In a recent poll, 75 percent of people over the age of 55 reported they ate a healthy diet (compared to 47 percent of 18-to-34-year-olds) [source: Adweek].
This is due in part to necessity: As we age, our awareness of health issues increases, as does our awareness of the important role diet plays in maintaining good health. Additionally, we develop a keen interest in extending longevity and slowing both the physical and mental effects of aging.
One contributing factor to aging that can be counteracted through diet is the damage free radicals cause to our cells. These oxygen molecules that run amok can hasten the onset of many different diseases, such as heart disease, osteoporosis and even Alzheimer's disease [source Zelman]. Antioxidants -- such as beta-carotene, lutein, lycopene, selenium, vitamin A, vitamin C and vitamin E -- are commonly found in fruits, vegetables, nuts and grains. It's believed that antioxidants help protect cells from the damaging effects of free radicals.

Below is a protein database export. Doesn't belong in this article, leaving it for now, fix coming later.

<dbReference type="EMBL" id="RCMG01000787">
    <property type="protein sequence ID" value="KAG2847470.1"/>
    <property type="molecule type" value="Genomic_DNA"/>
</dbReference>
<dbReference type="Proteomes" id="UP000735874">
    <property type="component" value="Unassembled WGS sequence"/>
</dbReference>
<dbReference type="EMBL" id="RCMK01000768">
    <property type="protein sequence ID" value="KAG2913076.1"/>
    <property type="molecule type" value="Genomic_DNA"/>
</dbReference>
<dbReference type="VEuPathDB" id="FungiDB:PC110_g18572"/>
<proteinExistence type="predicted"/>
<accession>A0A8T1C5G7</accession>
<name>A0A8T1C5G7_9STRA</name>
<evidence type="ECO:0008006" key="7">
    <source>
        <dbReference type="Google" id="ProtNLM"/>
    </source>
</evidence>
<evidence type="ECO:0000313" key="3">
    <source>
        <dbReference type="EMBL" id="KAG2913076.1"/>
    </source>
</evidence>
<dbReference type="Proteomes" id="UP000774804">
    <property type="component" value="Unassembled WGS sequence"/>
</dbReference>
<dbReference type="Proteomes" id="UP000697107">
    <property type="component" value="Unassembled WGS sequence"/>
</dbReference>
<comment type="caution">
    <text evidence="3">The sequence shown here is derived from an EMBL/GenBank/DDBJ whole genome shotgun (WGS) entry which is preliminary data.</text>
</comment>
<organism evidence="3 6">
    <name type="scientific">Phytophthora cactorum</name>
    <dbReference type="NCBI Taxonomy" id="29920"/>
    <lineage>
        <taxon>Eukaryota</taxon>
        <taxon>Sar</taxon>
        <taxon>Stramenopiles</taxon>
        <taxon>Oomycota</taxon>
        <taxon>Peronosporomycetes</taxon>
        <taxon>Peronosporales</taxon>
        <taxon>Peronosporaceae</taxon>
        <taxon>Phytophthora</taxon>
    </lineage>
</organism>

While consuming antioxidants may help prevent disease and postpone aging, avoidance of other foods can have the same effect. Saturated fats and trans fats (as well as sugars and starches) pack on the pounds, put you at greater risk of heart disease and diabetes, and trigger an inflammatory response in your body that can cause cellular damage over time.
To stay healthy, you need access to healthcare, and that's one thing aging can secure for you. We'll talk about that next.